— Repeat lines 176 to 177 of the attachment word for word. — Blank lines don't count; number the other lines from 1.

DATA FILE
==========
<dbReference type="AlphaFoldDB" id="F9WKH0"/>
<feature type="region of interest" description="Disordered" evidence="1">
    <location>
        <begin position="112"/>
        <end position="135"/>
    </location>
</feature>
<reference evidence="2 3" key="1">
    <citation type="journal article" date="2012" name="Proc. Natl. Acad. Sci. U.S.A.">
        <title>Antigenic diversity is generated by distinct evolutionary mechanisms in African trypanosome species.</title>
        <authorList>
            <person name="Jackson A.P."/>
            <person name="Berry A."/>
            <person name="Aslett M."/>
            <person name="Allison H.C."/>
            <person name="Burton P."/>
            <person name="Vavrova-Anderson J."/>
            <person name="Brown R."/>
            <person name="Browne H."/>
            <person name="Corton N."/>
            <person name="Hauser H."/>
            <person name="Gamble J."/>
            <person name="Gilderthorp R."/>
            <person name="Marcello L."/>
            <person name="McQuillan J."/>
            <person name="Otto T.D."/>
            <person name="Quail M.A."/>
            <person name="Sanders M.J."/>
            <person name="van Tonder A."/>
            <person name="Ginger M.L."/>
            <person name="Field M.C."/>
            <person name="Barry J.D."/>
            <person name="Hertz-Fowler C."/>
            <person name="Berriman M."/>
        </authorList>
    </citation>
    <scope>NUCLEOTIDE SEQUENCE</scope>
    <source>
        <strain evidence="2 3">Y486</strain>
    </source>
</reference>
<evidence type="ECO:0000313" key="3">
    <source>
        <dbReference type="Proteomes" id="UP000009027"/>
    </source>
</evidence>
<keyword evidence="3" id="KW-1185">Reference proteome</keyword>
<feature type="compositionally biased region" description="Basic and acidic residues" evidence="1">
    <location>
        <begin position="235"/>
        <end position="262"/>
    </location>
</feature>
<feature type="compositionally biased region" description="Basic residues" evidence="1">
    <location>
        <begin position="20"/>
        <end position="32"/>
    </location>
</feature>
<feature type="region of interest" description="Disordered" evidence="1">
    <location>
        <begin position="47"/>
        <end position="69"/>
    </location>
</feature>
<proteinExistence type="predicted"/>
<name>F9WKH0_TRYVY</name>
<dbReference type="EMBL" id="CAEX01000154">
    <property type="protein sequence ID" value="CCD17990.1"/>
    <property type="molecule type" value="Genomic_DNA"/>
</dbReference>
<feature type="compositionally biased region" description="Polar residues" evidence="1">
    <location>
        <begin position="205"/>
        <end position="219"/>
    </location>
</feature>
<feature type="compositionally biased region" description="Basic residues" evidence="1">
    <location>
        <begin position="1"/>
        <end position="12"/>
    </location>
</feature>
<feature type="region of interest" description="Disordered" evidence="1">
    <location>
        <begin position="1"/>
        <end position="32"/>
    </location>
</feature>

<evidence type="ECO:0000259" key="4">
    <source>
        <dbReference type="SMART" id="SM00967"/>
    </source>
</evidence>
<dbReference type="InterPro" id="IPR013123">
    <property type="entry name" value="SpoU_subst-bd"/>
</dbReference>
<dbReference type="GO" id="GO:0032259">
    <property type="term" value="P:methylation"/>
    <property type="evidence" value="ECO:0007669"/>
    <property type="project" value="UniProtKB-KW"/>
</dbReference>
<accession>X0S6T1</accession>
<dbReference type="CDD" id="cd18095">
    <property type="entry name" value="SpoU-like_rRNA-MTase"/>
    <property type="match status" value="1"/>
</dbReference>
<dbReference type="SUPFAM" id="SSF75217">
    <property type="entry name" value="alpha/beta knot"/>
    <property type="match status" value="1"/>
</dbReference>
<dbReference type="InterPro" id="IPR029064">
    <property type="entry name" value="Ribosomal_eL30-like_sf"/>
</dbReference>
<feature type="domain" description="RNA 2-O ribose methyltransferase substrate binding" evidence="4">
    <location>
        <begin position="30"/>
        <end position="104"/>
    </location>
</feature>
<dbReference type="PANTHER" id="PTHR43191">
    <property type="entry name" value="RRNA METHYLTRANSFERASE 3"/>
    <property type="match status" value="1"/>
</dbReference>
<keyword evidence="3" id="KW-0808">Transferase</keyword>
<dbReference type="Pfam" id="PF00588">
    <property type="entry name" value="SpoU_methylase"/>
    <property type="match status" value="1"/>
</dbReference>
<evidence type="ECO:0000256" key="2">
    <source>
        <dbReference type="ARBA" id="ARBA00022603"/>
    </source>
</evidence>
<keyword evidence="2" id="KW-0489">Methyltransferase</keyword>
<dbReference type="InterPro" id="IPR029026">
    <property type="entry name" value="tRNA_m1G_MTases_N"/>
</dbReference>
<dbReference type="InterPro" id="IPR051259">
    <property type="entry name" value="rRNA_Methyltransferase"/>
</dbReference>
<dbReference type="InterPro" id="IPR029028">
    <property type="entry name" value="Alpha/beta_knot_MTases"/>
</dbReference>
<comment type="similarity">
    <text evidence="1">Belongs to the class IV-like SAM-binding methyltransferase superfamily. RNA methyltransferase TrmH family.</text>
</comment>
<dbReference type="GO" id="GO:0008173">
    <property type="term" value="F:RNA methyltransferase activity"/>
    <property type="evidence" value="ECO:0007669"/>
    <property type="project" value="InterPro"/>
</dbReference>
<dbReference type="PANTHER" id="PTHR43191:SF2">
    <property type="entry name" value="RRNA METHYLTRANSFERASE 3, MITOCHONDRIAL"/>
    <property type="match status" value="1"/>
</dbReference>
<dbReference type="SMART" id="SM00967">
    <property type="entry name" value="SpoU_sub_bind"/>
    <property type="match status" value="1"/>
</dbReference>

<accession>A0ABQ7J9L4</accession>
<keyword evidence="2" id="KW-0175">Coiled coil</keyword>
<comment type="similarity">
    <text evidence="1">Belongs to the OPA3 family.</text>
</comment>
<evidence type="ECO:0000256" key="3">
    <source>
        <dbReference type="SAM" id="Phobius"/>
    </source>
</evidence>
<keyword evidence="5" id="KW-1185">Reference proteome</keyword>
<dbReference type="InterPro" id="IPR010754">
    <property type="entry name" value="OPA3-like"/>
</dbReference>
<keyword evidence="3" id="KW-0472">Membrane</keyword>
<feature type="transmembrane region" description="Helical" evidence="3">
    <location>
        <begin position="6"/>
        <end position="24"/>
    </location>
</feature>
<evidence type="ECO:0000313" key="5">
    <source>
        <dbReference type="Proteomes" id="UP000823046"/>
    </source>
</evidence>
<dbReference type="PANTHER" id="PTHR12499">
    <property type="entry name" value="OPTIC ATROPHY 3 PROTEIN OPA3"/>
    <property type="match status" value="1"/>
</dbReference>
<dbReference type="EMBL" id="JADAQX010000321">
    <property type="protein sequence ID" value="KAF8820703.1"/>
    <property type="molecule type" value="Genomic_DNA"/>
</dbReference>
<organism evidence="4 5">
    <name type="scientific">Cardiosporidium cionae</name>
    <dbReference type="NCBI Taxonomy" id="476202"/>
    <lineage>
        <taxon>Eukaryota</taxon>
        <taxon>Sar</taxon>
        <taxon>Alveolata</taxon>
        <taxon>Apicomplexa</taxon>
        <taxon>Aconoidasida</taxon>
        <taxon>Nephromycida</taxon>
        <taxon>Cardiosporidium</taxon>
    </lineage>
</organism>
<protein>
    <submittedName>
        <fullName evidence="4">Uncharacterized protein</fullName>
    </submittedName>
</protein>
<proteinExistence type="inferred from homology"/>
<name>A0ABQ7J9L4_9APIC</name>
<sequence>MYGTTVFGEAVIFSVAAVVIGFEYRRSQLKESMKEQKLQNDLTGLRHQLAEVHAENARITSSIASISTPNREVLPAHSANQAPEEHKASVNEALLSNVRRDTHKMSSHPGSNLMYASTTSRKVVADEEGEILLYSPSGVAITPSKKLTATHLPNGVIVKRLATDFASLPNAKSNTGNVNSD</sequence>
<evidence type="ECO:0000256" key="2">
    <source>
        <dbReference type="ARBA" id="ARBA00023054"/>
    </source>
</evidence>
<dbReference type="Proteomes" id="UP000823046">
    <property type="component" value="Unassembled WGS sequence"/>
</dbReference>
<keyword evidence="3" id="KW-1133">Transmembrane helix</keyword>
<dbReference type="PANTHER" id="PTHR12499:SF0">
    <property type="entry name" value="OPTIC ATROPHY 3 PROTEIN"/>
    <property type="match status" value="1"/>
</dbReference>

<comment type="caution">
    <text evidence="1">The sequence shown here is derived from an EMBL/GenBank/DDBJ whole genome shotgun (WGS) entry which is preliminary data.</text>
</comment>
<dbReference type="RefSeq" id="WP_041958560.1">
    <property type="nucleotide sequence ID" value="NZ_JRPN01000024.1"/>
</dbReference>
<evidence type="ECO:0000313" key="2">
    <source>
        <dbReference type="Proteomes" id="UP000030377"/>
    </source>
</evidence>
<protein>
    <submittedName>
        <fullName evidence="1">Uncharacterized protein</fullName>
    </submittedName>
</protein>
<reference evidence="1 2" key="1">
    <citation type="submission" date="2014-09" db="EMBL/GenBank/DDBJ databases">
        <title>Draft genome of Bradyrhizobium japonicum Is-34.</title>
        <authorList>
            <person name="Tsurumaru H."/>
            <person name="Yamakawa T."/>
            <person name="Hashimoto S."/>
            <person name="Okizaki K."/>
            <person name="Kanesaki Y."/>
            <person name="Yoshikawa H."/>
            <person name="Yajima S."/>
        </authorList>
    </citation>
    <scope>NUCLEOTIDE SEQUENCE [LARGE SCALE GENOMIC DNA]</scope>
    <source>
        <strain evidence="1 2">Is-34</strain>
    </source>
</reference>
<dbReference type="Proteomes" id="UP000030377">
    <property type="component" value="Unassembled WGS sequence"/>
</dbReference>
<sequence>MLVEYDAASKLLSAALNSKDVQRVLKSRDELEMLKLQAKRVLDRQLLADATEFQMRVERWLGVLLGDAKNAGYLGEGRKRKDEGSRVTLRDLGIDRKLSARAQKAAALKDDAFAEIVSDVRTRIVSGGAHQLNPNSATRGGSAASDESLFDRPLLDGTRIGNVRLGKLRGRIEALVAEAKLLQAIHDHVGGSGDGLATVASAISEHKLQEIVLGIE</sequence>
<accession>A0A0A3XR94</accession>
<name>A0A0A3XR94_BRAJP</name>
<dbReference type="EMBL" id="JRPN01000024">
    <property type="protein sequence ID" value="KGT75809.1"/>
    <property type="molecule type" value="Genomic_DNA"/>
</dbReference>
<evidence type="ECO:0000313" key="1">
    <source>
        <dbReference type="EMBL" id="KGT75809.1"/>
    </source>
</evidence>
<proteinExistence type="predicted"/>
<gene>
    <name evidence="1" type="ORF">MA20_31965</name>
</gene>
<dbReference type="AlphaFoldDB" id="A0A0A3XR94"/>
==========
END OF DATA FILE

<feature type="transmembrane region" description="Helical" evidence="3">
    <location>